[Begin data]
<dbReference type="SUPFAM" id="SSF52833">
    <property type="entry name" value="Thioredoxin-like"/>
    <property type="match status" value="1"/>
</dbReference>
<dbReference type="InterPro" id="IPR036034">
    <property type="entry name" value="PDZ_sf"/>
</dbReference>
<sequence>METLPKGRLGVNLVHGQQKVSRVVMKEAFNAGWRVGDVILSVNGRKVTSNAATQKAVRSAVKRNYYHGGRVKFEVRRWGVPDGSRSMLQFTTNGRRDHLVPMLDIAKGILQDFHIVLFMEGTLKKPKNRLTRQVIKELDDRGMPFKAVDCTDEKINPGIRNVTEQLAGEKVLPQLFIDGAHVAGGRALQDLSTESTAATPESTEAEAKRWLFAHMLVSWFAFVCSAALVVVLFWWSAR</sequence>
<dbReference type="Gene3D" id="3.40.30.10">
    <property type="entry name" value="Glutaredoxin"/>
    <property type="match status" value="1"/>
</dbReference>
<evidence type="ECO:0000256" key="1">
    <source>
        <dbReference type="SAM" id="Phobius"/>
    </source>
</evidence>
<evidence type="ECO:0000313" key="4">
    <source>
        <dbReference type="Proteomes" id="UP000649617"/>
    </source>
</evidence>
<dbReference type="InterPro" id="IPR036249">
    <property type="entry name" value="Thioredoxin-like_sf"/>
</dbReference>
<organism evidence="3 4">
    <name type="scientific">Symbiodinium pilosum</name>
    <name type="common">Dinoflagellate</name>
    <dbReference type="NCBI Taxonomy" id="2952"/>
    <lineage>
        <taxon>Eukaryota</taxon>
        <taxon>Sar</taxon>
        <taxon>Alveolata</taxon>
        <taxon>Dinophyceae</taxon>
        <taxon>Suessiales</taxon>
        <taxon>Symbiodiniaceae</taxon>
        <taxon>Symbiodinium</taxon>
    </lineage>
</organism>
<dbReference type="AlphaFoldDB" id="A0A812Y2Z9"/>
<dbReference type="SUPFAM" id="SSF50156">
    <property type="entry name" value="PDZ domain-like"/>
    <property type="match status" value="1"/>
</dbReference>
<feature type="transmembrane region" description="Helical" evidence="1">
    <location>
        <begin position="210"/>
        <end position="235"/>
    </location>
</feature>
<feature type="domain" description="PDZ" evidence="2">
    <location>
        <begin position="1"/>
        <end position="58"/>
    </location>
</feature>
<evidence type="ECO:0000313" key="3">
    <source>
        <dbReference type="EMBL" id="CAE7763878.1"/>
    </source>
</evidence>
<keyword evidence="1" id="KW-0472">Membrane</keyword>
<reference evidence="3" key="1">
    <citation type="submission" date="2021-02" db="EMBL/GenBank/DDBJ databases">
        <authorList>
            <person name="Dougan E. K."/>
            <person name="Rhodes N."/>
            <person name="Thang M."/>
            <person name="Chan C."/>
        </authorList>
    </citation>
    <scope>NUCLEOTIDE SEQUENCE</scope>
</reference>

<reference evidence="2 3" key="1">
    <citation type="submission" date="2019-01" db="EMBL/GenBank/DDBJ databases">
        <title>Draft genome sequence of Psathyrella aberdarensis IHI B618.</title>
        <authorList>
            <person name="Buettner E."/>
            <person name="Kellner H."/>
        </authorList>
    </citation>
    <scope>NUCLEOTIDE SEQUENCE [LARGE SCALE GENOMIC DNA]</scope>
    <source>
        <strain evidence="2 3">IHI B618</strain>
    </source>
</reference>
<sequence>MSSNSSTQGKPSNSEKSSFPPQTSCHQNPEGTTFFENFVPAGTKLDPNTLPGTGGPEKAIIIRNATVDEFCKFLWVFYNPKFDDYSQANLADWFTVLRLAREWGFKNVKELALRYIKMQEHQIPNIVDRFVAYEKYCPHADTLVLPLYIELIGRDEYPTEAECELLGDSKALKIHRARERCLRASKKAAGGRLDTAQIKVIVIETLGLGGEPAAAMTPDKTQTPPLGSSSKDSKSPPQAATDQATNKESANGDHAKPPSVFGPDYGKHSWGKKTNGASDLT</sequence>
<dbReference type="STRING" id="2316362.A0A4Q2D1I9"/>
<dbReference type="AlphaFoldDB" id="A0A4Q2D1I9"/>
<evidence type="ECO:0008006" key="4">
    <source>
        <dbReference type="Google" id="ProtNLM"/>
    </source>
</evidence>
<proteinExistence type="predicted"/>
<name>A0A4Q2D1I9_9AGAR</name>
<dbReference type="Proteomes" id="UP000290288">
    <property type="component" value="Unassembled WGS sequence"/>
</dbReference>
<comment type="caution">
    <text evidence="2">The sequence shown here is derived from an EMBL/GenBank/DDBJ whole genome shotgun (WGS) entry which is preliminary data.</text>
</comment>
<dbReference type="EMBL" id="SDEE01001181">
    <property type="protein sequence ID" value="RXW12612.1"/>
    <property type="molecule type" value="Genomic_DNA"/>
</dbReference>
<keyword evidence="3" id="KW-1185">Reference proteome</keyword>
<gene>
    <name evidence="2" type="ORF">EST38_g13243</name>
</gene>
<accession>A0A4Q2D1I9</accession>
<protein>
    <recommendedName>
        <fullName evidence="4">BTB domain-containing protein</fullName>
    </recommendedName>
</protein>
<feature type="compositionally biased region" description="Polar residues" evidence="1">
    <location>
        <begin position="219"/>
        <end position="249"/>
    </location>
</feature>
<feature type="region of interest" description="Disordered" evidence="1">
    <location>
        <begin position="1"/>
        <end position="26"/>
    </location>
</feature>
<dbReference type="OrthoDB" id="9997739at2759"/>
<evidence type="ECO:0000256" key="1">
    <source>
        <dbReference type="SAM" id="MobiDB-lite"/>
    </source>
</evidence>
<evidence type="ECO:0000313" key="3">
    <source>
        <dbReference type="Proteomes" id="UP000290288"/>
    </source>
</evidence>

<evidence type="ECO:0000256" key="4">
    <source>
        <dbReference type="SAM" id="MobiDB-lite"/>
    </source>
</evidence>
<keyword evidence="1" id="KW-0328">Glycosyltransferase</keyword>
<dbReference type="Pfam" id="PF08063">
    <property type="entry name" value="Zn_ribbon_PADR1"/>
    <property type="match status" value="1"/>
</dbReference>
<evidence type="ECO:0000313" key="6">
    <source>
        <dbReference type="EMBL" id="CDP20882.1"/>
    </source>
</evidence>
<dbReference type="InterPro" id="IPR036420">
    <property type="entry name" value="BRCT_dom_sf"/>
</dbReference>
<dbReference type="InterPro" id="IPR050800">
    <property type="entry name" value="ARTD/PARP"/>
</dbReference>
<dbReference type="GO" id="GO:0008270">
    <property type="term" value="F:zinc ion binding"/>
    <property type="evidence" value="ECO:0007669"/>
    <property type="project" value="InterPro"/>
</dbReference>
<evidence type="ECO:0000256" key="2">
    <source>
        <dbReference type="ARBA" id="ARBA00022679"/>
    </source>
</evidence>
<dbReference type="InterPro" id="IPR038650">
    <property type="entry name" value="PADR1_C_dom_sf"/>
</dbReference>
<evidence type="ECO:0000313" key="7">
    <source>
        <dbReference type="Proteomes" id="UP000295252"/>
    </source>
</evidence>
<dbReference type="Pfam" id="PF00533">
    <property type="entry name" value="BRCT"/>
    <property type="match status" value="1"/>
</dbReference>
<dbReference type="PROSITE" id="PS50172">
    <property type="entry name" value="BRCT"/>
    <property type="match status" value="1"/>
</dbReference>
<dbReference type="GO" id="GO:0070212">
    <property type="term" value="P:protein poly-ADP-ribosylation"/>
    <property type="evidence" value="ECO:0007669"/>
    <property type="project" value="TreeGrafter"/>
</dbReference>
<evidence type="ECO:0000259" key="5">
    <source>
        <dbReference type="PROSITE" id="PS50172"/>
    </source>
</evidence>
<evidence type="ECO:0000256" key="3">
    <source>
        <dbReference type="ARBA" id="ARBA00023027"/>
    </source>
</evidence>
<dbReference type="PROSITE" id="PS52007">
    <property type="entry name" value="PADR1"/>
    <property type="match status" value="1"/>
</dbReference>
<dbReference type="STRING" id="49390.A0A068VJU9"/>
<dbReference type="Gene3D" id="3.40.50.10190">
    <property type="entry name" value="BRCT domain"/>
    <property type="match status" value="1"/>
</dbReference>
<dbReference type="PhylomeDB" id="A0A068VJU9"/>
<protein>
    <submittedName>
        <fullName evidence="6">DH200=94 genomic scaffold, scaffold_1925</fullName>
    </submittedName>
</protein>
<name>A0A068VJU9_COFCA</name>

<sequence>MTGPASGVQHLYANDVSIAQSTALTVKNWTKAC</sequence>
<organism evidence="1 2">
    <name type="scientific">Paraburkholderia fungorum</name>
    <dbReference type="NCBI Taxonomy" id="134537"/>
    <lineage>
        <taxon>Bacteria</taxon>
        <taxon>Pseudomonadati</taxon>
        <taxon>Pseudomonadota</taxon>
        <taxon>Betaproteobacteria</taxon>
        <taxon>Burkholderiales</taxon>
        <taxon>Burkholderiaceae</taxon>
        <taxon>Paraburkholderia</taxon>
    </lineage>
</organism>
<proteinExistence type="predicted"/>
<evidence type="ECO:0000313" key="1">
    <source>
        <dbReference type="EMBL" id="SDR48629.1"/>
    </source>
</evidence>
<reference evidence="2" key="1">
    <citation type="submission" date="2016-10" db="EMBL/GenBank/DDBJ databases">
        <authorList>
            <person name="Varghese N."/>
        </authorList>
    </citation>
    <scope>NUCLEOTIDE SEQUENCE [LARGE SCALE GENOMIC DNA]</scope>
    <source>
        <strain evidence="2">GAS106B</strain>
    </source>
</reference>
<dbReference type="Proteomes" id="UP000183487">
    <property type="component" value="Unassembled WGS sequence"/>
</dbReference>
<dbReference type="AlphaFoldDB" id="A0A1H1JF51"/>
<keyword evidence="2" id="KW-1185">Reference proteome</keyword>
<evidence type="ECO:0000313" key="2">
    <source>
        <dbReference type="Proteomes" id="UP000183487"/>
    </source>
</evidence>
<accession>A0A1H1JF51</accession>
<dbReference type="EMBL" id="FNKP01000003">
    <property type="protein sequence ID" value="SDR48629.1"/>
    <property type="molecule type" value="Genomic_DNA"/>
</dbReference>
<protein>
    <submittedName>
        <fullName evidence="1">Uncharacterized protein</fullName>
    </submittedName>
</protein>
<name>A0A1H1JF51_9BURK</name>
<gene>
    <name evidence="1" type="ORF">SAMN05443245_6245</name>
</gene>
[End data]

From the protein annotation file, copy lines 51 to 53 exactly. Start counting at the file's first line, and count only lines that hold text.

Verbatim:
<feature type="domain" description="PDZ" evidence="2">
    <location>
        <begin position="1"/>